Coverage for medical care does not automatically include medical evacuation.
You may have difficulty obtaining travel insurance if you have a high-risk, pre-existing condition such as heart disease, or have been diagnosed with contributing factors towards disease, e.g., clotting problems or high blood pressure. If asked, you may be required to disclose information about major, existing conditions in your medical history to your insurer, even if you are not seeking coverage for pre-existing conditions; your policy will usually be completely invalidated if you fail to disclose something pertinent when asked.
Some policies may cover you generally, but with pre-existing conditions excluded. This is obviously undesirable if your existing condition causes you significant problems or leaves you at risk. Some policies will cover pre-existing conditions if you buy coverage within a short time after booking your travel, perhaps 24–48 hours, others for up to two weeks. For many people, it's worth some research to find such policies. Failing that, if even possible to have your pre-existing condition covered, you may need to undergo a medical assessment and pay an extra premium for medical insurance or an extra-cost option in the travel policy.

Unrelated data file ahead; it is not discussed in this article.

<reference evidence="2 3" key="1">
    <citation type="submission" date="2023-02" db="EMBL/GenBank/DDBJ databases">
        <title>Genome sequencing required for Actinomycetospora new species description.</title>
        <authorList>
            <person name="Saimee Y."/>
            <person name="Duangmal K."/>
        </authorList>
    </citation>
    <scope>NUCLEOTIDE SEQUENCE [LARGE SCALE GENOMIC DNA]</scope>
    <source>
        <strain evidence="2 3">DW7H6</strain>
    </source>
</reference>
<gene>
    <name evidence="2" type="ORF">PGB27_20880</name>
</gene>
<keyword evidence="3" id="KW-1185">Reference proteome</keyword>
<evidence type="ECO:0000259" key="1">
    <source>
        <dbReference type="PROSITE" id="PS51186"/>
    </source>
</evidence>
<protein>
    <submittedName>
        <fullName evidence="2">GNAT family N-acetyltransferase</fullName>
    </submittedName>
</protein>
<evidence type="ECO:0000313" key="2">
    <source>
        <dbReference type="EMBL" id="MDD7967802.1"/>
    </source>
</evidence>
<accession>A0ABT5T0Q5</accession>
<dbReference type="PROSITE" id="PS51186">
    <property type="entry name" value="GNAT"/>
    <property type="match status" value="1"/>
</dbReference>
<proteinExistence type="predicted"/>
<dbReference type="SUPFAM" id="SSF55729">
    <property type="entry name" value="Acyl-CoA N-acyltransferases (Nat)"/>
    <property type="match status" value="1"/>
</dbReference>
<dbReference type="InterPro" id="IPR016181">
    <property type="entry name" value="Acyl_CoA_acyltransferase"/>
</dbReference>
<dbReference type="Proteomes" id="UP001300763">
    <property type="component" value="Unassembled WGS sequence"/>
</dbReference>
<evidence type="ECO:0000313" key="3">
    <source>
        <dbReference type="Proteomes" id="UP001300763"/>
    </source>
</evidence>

Pregnancy is considered a pre-existing condition. See tips for women travellers for more information.
Refusal of medical coverage
Some pre-existing conditions will cause insurers to completely refuse all medical coverage, even for seemingly unrelated events. This will vary by insurer, but include conditions like terminal illness, being an organ donation recipient, having AIDS, and similar systemic risky conditions. Such people may not be able to travel secure of receiving affordable medical treatment for any condition at all.
When medical cover is refused, typically the other provisions of the policy still apply (e.g., claiming the replacement cost of stolen items).